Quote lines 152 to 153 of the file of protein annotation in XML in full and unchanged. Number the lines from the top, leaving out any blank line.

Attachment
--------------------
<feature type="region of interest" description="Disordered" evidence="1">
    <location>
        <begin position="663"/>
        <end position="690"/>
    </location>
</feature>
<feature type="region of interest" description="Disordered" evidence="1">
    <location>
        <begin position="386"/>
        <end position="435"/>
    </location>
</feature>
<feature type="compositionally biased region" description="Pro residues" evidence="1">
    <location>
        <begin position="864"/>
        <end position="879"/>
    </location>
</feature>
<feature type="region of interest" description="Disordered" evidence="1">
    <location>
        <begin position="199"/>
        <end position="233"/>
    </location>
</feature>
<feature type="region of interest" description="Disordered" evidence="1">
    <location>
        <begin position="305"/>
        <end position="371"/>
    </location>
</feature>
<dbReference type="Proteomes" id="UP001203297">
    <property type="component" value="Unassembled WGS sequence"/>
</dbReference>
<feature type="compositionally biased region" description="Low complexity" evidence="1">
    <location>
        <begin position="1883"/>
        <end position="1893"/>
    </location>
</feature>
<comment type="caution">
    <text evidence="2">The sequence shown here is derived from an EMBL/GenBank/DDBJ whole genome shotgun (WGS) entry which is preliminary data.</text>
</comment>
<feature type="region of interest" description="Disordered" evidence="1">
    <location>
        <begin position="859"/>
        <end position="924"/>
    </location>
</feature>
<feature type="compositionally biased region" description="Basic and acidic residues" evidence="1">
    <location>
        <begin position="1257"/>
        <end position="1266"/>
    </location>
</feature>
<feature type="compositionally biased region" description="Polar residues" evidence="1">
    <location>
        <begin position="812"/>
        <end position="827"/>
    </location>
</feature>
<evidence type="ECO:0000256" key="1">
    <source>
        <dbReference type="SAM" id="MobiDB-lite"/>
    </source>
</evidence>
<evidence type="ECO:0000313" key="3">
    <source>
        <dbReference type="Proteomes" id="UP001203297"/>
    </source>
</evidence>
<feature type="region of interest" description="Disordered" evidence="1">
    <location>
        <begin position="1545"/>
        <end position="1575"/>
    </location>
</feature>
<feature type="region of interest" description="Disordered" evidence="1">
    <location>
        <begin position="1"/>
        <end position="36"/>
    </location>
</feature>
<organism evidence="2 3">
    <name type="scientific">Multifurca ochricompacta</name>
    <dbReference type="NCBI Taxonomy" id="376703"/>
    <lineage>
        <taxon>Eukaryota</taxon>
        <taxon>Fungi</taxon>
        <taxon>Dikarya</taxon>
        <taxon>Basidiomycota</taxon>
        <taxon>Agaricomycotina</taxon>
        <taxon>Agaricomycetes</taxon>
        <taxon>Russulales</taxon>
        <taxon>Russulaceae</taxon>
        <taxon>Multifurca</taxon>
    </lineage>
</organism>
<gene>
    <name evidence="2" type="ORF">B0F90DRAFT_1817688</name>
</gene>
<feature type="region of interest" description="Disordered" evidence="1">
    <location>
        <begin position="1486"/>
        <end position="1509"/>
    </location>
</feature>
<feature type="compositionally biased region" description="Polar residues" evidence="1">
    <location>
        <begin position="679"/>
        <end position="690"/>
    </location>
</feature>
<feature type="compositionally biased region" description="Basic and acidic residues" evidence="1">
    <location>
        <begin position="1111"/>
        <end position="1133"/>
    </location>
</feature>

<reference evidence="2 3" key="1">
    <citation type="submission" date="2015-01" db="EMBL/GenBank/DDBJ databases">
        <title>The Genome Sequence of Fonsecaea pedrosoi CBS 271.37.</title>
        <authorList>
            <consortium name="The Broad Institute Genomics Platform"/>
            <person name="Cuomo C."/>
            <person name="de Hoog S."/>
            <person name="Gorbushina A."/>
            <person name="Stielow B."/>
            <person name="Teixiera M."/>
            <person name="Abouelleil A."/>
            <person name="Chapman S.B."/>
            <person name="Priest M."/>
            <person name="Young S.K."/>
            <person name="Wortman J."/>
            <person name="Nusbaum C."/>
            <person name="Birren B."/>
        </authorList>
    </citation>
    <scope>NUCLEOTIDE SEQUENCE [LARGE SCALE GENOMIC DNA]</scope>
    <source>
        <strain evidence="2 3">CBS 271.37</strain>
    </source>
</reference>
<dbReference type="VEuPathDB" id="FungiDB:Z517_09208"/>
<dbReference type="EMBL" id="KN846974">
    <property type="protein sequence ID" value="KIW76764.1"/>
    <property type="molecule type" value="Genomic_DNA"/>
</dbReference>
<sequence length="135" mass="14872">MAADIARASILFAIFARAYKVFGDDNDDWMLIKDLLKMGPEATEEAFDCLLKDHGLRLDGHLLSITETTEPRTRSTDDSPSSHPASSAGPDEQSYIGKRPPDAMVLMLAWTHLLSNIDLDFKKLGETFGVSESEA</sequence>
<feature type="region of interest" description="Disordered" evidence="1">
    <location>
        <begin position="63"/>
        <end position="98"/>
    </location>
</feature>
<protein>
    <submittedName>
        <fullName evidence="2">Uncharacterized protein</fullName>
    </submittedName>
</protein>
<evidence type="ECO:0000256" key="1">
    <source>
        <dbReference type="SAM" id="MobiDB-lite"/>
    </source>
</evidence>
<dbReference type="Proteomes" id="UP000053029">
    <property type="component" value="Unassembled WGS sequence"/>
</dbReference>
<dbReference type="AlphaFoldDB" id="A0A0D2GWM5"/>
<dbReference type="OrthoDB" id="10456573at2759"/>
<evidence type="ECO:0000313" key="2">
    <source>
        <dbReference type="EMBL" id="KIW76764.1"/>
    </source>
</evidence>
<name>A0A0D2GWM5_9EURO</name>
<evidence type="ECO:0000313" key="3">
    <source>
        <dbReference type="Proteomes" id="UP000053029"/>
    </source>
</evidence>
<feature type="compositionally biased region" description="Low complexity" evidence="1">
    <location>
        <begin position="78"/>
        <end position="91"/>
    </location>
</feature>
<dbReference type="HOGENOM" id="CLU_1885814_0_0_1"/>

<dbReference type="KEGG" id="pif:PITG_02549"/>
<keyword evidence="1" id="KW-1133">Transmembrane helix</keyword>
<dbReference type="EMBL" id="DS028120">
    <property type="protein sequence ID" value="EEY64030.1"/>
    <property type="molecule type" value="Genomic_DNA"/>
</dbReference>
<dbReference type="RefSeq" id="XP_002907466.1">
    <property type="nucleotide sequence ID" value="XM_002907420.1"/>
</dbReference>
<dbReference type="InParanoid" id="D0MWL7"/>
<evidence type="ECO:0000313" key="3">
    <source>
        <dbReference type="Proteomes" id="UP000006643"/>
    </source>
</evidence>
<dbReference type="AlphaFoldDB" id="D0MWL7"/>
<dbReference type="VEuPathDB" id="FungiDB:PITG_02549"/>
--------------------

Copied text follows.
        <end position="98"/>
    </location>